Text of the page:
The third Buddha to visit the lake of Naga Vasa was Viswabhu, and his pilgrimage to this attractive spot seems to have been made a considerable time after that of Sikhi Buddha. Viswabhu is reported to have observed: "In this lake Prajna-surupa-Guhyeswari (literally 'Creation') will be produced. A Bodhisatwa will, in time, make her manifest out of the waters: and this place, through the blessing of Swayambhu, will become replete with villages, and tirthas, and inhabitants of various and diverse tribes." Having thus prophesied, he thrice circumambulated the lake, and returned to his native country. The Bodhisatwa above alluded to was Manju Sri, whose name is revered all over Nepal as the original founder of the country. After the coming of Viswabhu Buddha to Naga Vasa, Manju Sri, whose native place is very far off towards the north, meditating upon what was passing in the world, discovered by means of his divine science that Swayambhu the self-existent, in the form of flame, was revealed out of a lotus in the lake of Naga Vasa. Again he reflected within himself: "Let me behold that sacred spot, and my name will long be celebrated in the world"; and on the instant, collecting together his disciples, comprising a multitude of the peasantry of the land, and a Raja named Dharmakar, he set out upon the long journey to Naga Vasa. There having arrived, he began to circumambulate the lake, beseeching all the while the aid of Swayambhu in prayer. In the second circuit, when he had reached the central barrier of mountains to the south, he became satisfied that that was the best place whereat to draw off the waters of the lake. Immediately he struck the mountain with his scimitar, when the sundered rock gave passage to the waters, and the bottom of the lake became dry. He then descended from the
Black and white photograph of a mountain range. Half of the image is filled by the side of a mountain in the foreground, slanting down to the right. In the background, further faint mountain slopes can be seen. At the very top of these, at the furthest distance, are white, snow topped mountain peaks.


mountain, and began to walk about the valley in all directions.

So runs the legend, and the cleft in the mountain caused by Manju Sri's sword is called the Kot-bar or “sword-cut” at the present time. It constitutes the pass or channel between the Phulchoah and Champadevi hills, through which the Baghmatti River leaves the valley. This ancient and artistic fancy differs very little from modern scientific fact, for there is little doubt that this part of Nepal was in remote ages a mountain lake, enclosed in the hollow of the same circular range of hills by which the valley is surrounded at the present day. "It is probable that in consequence either of one of those subterranean convulsions common to all mountain districts, or of the gradual but continuous elevation from its bottom, or from both causes combined, the lake burst its boundaries on its southern side, and that a large portion of its waters escaped into the lower hills through the channel which is now the bed of the Baghmatti River. At the present day the continuity of the mountain barrier around the valley is so perfect, that were it possible by any means to block up that one pass through which the Baghmatti river flows towards the plains, not one drop of water could escape by any other channel, and, in the course of time, the accumulation of its pent-up waters would convert the valley again into a lake" (Oldfield).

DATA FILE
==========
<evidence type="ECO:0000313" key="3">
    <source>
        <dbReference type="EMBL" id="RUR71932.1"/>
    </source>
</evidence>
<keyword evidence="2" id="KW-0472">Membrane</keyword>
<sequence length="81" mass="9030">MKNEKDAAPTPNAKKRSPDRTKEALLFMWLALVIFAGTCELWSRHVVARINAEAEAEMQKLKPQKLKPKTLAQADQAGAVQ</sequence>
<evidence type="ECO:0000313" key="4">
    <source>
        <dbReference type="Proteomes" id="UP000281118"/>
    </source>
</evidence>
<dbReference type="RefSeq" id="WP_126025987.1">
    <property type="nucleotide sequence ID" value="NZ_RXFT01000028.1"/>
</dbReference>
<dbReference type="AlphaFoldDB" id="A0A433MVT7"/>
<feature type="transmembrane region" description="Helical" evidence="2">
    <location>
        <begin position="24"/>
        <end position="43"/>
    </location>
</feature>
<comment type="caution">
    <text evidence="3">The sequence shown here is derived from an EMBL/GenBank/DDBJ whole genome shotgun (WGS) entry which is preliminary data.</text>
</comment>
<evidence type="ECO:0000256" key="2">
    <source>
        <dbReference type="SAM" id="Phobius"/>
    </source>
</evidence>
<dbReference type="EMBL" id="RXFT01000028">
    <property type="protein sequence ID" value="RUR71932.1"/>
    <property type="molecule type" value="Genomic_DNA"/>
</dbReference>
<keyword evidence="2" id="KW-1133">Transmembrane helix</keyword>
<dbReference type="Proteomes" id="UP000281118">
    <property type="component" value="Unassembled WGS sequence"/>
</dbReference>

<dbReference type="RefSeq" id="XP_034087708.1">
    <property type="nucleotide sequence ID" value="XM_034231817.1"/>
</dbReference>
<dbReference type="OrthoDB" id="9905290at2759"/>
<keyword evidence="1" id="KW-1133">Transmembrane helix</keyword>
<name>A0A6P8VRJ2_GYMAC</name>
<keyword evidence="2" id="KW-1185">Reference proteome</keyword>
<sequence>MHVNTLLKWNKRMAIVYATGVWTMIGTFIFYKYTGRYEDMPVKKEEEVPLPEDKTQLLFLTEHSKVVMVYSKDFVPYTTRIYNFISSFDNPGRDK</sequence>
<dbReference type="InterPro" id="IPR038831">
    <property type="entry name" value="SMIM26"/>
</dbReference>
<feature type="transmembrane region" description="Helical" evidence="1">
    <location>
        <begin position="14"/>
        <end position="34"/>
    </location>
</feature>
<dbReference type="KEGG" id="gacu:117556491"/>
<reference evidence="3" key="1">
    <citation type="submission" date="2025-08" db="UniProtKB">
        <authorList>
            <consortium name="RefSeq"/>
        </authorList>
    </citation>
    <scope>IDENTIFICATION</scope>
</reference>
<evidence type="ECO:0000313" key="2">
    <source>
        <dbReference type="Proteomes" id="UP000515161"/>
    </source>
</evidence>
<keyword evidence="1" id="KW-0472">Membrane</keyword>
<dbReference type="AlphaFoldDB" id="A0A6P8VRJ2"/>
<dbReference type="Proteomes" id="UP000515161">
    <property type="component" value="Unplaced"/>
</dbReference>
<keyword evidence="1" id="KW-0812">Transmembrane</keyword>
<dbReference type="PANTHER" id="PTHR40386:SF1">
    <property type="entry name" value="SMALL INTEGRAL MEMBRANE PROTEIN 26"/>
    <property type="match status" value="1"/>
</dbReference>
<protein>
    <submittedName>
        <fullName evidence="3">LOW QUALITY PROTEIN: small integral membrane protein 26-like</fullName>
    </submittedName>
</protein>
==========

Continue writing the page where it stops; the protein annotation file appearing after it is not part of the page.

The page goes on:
In fulfilment of the traditional prophecy of Vipasyi Buddha, therefore, the lake has become "cultivated and populous," and the site it occupied is now the vital centre of Nepal. Here, within an area the size of the Isle of Wight—for the valley is but 20 miles long by 15 broad—all the principal interests of the State are concentrated. Here are the seat of the government, the palaces of the king and nobility, the temples and shrines, fishponds and gardens, rivers and burning-ghats, its ancient and modern capitals; here in this small hollow in the Himalayas, 4500 feet above the level of the sea, is all that appertains to the life, constitution, and history of this remarkable country.

Surrounded as it is by mountains, it is an easy task to scale one of the lower ranges,
A black and white photograph of a figure standing on a round base, surrounded by an ornate arch. The right arm raised with palm forward at chest level; the left arm held by its side.


(Height, 23 inches.)

and thus place oneself in a position to see the valley spread out below like a map. Towards the centre of this oval a tall pillar-like erection may be observed from most situations, forming a useful landmark or fixed point by which the principal objects in view may be located. This is the tower of Bhim Sen, known as Bhim Sen's folly, and arises from out of the brown roofs of Katmandu, the modern capital. A number of large white buildings are to be seen intermingled with the more neutral coloured pagodas, and these mark the new palaces and residences of the royalty and aristocracy of the State. The general shape of Katmandu can be defined, which tradition has likened unto a sword, indicating that it is a long narrow city in the rough proportions of a weapon of that nature. Eight miles east of this is Bhatgaon, one of the old seats of the kings, and its round compact shape is not dissimilar to the chakra or “quoit” of Vishnu, the mythical form after which this city is supposed to have been built. A ruddy conglomeration of buildings among the green cultivation about two miles south of Katmandu reveals the ancient capital of Patan, the legendary outline of which is said to follow the peculiar curves of the sankra, or “shell,” another attribute of the same popular divinity. Three shallow streams can also be traced meandering past the towns and through the rice fields. These are the Baghmatti, the Vishnumatti, and the Manchra, which, flowing from north to south, before leaving the valley, unite and pass through a gorge in the south, ultimately joining the Gandak River in the plains of Hindustan. These are the main features of the valley, but many other interesting places are plainly visible from any commanding station in the surrounding hills. The position of some of the more important of these may be noted. About two miles east of Katmandu a conspicuous hill will be observed surmounted by an edifice with a gilt finial which glistens in the sunlight. This is the Buddhist temple of Shambu-Nath, one of the holiest shrines of Nepal. West of the same point and distant about eight miles, a somewhat similar hill and crowning structure marks the Hindu temple of Changu-Narain. The famous burning-ghat at Pashpatti, visible by the pagoda turrets rising out of a wooded knoll, the great watchful eyes of the temple of Bodhnāth, and the garden and fishponds of Balaji, can also be located from most points. Almost every ridge or elevation has its hamlet—at least sixty of these being distributed throughout the valley—while isolated pagodas are to be observed on all the “high places,” each of which marks some consecrated spot associated with the religious history of the country. When it is understood that within this small area there are 2733 shrines, the sanctified character of the Nepal Valley may be more fully realized.